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The Double Discrimination Facing Black Children With Autism

When you hear the word ‘Autism’ what do you think? For many, descriptions such as ‘unsociable’, ‘weird’, ‘genius’, ‘non-verbal’ or ‘eccentric’ may spring to mind. The National Autistic Society (NAS) defines Autism as a lifelong, developmental disability that affects how a person communicates with and relates to other people, and how they experience the world around them. Yet, because of the complexity and range of symptoms (which differ from person to person), Autism is now often referred to as Autistic Spectrum Disorder (ASD). 

The word ‘Autism’ is widely known yet it is not widely understood. Work still needs to be done to dispel common misconceptions, break down stereotypes and provide families with the right resources and support both pre- and post-ASD diagnosis. Autism affects children of every race, ethnic group, and socioeconomic status; however, research has shown that families within the Black, Asian and Minority Ethnic (BAME) community experience double discrimination in the autism diagnosis process, due to their ethnicity and disability.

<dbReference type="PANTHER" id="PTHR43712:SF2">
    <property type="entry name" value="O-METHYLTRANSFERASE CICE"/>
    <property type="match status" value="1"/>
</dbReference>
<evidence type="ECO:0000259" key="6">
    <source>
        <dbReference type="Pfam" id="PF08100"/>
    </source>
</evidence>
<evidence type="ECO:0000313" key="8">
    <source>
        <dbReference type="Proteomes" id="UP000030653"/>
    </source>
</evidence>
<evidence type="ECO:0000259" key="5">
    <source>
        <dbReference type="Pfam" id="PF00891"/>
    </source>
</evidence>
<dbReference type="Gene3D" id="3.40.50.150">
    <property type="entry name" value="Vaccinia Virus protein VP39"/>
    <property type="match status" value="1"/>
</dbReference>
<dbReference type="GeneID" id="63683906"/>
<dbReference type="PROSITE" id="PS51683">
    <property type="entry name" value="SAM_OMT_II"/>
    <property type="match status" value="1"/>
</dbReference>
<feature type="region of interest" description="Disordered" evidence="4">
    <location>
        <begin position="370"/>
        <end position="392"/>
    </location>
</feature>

In 2014 The National Autistic Society (NAS) produced the Diverse Perspective Report which reported the views of 130 Black, Asian, Minority Ethnic (BAME) participants in Britain. The report explored the barriers parents and carers of children with autism from BAME communities face in accessing services and support. There are currently around 11,000 BME (Black, Minority Ethnic) children with autism in England and Wales but there is a distinct lack of research and very few studies that have been conducted in Britain to highlight the racial differences in autism.